partial pressure the pressure exerted by each of the constituents of a mixture of gases.
peak pressure in mechanical ventilation, the highest pressure that occurs during inhalation.
plateau pressure in mechanical ventilation, the pressure measured at the proximal airway during an end-inspiratory pause; a reflection of alveolar pressure.
pleural pressure the pressure between the visceral pleura and the thoracic pleura in the pleural cavity. Called also intrapleural or intrathoracic pressure.
positive pressure pressure greater than that of the atmosphere.
positive end-expiratory pressure (PEEP) a method of control mode ventilation in which positive pressure is maintained during expiration to increase the volume of gas remaining in the lungs at the end of expiration, thus reducing the shunting of blood through the lungs and improving gas exchange. A PEEP higher than the critical closing pressure prevents alveolar collapse and can markedly improve the arterial Po2 in patients with a lowered functional residual capacity, as in acute respiratory failure.
Effects of the application of positive end-expiratory pressure (PEEP) on the alveoli. A, Atelectatic alveoli before PEEP application. B, Optimal PEEP application has reinflated alveoli to normal volume. C, Excessive PEEP application overdistends the alveoli and compresses adjacent pulmonary capillaries, creating dead space with its attendant hypercapnia. From Pierce, 1995.
pulmonary artery wedge pressure (PAWP) (pulmonary capillary wedge pressure (PCWP)) intravascular pressure, reflecting the left ventricular end diastolic pressure, measured by a swan-ganz catheter wedged into a small pulmonary artery to block the flow from behind.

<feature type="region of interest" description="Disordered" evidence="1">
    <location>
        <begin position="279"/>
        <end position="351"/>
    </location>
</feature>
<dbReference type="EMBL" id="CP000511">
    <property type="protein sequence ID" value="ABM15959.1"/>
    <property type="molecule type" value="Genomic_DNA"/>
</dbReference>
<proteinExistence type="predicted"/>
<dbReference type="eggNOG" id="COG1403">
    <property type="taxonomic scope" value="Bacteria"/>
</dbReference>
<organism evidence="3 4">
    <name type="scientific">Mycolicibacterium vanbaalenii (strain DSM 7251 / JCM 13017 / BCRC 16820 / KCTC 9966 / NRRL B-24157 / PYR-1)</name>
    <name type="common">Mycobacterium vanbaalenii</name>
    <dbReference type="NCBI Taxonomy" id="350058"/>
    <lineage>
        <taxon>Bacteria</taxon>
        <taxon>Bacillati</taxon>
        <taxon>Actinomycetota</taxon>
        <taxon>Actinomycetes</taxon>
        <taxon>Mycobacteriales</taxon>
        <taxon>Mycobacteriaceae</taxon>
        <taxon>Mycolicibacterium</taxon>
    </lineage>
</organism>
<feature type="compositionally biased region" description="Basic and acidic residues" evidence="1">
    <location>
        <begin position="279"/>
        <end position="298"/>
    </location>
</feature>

pulse pressure the difference between the systolic and diastolic pressures. If the systolic pressure is 120 mm Hg and the diastolic pressure is 80 mm Hg, the pulse pressure is 40 mm Hg; the normal pulse pressure is between 30 and 40 mm Hg.
urethral pressure the pressure inwards exerted by the walls of the urethra, which must be counteracted in order for urine to flow through; see also urethral pressure profile.
venous pressure the blood pressure in the veins; see also central venous pressure.
water vapor pressure the tension exerted by water vapor molecules, 47 mm Hg at normal body temperature.
wedge pressure blood pressure measured by a small catheter wedged into a vessel, occluding it; see also pulmonary capillary wedge pressure and wedged hepatic vein pressure.
wedged hepatic vein pressure the venous pressure measured with a catheter wedged into the hepatic vein. The difference between wedged and free hepatic vein pressures is used to locate the site of obstruction in portal hypertension; it is elevated in that due to cirrhosis, but low in cardiac ascites or portal vein thrombosis.

pulmonary artery wedge pressure

pulmonary artery wedge pressure

Abbreviation: PAWP
Pressure measured in the pulmonary artery after catheterization. The catheter is positioned in the pulmonary artery, and the distal portion of the catheter is isolated from pressure behind it in the artery by inflating a balloon with air. This allows the catheter to float into a wedged position and permits sensing of transmission of pressures ahead of the catheter (in the pulmonary capillary bed) by the transducer. Because no valve is present between this location and the left atrium, the measurement reflects left atrial pressure, and, in the presence of a competent mitral valve, the measurement provides an indication of left ventricular end-diastolic pressure. The balloon is then passively deflated after measurements of wedge pressure are completed. Elevated wedge pressures are found characteristically in patients with congestive heart failure or fluid overload. Synonym: pulmonary artery occlusive pressure; wedge pressure See: Swan-Ganz catheter